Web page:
* Certain types of evidence may strengthen the credibility of a filing. For example: If the assumptions are accompanied by a third-party market feasibility report, or if a developer shows a successful track record in completing similar projects. The important thing to remember is that the burden is on the petitioner to provide sufficient evidence.
Assessing Contingencies at the Form I-526 and I-829 Stages
*Generally speaking, USCIS considers contingency and reserve funds that adhere to acceptable industry practices to be permissible inputs into an economic model for estimating job creation.
* At the Form I-829 stage, USCIS will review whether contingency and reserve funds have actually been spent on eligible expenses.Furniture, Fixtures and Equipment
*Furniture, fixtures, and equipment may be eligible expenditures as an input into an economic model. * The applicable multiplier depends on the specific project type (for example, constructing a building vs. a ship).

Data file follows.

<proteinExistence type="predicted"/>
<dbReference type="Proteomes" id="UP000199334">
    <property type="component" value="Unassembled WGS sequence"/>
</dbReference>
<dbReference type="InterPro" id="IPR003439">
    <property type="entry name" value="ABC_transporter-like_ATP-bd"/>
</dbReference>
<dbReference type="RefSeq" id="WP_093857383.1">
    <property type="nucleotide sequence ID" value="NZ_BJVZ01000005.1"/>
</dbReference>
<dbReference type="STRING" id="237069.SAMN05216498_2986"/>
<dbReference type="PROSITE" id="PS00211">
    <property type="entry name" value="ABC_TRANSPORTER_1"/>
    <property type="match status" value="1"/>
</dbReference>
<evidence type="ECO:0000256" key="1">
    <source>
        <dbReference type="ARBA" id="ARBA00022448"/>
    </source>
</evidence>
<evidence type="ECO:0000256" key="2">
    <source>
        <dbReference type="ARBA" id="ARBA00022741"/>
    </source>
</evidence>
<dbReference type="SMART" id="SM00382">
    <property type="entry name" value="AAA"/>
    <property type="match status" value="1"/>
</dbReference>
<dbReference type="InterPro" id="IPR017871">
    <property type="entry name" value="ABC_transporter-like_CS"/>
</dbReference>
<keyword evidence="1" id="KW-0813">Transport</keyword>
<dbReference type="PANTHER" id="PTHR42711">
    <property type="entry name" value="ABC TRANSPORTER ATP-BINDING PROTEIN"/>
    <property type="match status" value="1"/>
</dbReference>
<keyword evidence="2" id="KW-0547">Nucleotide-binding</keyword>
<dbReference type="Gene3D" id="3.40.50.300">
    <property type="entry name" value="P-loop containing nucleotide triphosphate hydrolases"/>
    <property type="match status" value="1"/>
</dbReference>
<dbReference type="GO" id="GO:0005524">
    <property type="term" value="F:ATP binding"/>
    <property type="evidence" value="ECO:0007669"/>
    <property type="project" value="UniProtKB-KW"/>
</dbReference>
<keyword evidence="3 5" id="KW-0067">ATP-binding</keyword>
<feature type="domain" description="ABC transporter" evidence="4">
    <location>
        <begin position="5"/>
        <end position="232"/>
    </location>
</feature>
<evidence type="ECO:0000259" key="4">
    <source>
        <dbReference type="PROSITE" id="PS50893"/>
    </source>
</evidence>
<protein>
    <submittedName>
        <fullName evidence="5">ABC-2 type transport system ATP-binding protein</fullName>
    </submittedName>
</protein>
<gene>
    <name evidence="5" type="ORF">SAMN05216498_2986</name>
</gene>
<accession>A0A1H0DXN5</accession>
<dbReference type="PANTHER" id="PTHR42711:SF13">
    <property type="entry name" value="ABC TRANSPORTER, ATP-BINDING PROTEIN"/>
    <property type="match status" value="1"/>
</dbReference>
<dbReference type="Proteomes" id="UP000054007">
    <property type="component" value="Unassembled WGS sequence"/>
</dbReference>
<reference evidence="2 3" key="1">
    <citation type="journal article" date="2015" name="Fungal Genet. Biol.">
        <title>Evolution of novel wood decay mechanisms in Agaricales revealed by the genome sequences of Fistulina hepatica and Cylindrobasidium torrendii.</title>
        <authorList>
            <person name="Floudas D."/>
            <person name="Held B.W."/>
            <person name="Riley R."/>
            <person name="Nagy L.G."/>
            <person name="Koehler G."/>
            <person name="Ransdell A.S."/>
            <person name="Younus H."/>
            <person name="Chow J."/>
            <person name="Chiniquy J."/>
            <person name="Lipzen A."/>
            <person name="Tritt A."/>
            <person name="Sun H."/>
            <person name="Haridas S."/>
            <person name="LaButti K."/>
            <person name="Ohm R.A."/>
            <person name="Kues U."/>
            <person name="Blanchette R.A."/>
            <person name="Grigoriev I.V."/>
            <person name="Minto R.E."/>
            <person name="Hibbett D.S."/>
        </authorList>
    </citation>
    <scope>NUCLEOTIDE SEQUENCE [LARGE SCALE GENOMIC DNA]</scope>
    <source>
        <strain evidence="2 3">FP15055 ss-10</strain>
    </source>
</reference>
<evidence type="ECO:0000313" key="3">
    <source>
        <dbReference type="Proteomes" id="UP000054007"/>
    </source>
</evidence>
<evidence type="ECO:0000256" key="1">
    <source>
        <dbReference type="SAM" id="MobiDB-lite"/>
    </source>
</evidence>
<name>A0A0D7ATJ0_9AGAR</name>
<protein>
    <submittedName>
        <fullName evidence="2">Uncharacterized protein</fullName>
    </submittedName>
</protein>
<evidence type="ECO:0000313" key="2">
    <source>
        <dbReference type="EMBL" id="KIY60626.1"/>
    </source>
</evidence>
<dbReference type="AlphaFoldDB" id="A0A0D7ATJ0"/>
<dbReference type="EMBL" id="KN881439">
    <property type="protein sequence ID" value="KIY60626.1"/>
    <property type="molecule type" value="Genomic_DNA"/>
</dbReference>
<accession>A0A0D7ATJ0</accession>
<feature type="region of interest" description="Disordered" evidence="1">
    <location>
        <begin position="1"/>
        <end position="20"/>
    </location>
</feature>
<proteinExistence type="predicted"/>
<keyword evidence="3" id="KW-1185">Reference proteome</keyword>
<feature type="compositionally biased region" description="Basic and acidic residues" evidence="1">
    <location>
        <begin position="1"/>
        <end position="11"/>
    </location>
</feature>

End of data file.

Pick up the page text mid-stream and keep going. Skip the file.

Soft Cost Construction Expenditures
* A number of soft costs may be ineligible.
- For example, a stock market transaction that involves the exchange of two paper assets (i.e., money for shares of stock) creates no economic impact. Similarly, there are some transactional costs, such as brokerage fees for services related to the transfer payment transaction, that may not be eligible. Most petitioners do not request job creation from these categories.
- With respect to land purchases, there are some closing costs that may be eligible; however, the actual purchase of a title from the previous land owner does not create any economic activity, and is thus ineligible. Some transactional costs, such as realtor and title policy expenses, appraisals, site inspections and site clean-up, may be ineligible if they were incurred before the immigrant investor capital was placed at risk.
In terms of using funds from EB-5 investors to acquire real estate, Matter of Izummi requires that the “full amount of money must be made available to the business(es) most closely responsible for creating the employment upon which the petition is based.” For example, a job-creating entity may propose to allocate some EB-5 funds to purchasing land and other EB-5 funds to developing and operating a business on the purchased land. The jobs created by the enterprise can be apportioned among all the EB-5 investors. It is important to note, however, that real estate acquisition is not recognized as a jobcreating activity in and of itself.